US institute wins Japan gene editing patent case

A Japanese court has ruled in favour of a US institute’s patent application on the CRISPR-Cas9 gene editing technique, the Nikkei Asian Review reported on 26 February.

The method, which lets users edit genetic material more easily compared with older systems, is applied in a wide range of fields from medical treatments to agriculture, including the development of modified oilseeds. (See 'CRISP/Gene editing':

Makiko Takabe, chief judge of the Intellectual Property High Court, rejected the Japan Patent Office’s decision on one of two applications made by the Broad Institute, part of the Massachusetts Institute of Technology and Harvard University.

The patent office had denied both applications in 2017, citing existing patents related to the technology. However, Takabe said CRISPR-Cas9’s contribution to more efficient genome editing was not covered by those patents. The court upheld the office’s decision in rejecting the second application.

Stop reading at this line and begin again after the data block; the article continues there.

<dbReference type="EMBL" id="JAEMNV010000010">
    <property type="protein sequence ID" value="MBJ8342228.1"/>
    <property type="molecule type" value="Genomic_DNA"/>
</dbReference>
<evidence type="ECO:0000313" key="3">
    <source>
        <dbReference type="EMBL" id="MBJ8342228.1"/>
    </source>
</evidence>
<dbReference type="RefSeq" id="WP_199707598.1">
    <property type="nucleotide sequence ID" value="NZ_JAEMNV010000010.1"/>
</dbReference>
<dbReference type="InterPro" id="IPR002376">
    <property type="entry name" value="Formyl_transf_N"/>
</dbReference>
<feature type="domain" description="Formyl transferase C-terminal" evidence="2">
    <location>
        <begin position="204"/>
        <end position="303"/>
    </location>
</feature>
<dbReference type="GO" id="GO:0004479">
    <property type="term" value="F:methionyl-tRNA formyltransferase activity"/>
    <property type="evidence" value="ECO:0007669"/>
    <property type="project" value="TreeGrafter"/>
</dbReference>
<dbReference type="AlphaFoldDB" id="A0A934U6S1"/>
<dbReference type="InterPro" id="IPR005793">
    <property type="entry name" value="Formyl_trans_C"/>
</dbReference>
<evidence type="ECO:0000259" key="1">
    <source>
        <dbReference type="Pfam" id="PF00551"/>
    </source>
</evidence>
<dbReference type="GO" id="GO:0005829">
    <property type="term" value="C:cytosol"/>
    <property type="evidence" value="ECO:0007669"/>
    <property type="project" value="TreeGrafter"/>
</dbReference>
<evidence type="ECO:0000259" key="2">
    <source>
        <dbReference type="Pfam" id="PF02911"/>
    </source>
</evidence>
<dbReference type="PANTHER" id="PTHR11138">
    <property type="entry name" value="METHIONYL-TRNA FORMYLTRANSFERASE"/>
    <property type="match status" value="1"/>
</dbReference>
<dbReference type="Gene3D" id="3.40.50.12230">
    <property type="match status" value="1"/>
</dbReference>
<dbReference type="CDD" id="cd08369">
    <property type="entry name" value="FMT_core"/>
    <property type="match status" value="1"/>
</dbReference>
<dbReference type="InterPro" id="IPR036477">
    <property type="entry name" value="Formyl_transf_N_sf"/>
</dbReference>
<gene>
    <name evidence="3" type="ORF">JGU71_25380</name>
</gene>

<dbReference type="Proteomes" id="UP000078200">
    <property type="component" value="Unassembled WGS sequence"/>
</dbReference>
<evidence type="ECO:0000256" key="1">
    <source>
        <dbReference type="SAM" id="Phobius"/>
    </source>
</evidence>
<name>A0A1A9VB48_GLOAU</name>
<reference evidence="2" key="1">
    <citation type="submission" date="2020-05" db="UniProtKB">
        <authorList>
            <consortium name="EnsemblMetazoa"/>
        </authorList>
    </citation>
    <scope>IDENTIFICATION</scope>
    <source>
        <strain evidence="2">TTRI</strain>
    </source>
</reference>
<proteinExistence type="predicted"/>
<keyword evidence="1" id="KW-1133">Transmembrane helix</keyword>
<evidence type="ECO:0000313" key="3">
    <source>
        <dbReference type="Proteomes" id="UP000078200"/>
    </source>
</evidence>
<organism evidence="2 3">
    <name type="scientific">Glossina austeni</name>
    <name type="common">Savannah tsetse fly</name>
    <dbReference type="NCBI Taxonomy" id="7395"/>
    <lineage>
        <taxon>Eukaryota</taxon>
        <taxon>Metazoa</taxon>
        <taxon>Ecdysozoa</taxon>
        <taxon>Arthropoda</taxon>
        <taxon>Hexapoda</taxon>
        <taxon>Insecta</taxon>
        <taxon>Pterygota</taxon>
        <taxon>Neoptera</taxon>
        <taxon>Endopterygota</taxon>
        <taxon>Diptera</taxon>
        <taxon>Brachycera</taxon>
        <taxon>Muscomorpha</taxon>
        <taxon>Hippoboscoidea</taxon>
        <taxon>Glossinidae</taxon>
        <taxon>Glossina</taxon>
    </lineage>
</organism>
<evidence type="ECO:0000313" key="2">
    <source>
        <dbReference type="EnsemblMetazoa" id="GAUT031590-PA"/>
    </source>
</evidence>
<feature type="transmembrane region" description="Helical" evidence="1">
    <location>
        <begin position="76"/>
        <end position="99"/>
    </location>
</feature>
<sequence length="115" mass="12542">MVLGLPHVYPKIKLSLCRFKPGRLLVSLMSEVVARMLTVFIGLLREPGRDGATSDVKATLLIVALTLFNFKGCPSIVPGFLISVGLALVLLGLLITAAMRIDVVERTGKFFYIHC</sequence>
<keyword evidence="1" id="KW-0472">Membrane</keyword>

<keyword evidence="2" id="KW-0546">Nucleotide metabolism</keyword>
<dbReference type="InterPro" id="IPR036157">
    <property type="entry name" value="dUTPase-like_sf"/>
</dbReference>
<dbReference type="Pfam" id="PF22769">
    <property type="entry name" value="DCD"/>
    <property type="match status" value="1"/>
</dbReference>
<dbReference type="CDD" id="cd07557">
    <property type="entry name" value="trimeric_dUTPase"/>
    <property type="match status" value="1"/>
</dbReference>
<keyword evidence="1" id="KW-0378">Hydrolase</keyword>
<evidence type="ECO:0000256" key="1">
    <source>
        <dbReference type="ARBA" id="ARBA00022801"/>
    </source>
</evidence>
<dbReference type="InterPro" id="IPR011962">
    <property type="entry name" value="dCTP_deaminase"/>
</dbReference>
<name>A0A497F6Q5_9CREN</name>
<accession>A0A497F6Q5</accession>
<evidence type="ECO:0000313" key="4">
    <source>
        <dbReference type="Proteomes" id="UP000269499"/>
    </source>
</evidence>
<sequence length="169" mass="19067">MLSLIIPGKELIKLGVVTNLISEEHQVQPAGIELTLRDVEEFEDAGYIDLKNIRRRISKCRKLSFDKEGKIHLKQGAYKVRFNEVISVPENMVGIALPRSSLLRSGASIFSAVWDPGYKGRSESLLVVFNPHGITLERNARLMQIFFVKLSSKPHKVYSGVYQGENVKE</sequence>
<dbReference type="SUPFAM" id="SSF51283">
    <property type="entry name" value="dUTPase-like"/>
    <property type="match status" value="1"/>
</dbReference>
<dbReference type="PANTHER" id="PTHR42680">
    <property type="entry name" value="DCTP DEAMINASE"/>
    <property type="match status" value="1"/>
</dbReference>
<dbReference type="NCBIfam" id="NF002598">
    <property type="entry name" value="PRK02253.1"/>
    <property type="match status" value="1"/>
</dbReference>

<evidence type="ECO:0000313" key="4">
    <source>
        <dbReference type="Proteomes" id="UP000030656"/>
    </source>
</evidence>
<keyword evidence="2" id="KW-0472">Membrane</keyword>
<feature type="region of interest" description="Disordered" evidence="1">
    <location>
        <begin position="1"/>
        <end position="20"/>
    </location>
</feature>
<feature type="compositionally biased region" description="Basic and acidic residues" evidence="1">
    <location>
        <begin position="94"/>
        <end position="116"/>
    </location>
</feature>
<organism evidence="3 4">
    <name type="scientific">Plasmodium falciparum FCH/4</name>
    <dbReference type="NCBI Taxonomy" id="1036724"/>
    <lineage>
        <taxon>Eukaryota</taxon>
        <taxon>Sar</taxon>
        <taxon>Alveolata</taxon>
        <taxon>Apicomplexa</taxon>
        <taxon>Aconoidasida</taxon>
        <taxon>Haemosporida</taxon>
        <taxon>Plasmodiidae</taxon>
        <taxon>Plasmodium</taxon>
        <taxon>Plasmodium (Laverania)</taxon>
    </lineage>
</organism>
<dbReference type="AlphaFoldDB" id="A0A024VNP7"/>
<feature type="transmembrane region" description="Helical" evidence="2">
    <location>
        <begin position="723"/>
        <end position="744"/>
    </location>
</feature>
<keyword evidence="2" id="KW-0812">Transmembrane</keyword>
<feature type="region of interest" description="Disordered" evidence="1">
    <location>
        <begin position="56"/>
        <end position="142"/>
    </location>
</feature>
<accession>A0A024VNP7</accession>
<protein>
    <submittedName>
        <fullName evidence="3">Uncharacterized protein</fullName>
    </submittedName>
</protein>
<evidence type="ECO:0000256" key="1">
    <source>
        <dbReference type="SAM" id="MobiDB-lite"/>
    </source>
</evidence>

Several leading research institutions have filed for patents around the world related to CRISPR-Cas9 but ongoing legal battles had left the field in flux, Nikkei Asian Review wrote.

For now, Japan’s latest ruling meant commercial users of gene-editing technology would need to obtain licenses from many patent holders, said Kazuo Makino, a lawyer specialising in high-tech patents.

Broad Institute has applied for several other patents in Japan.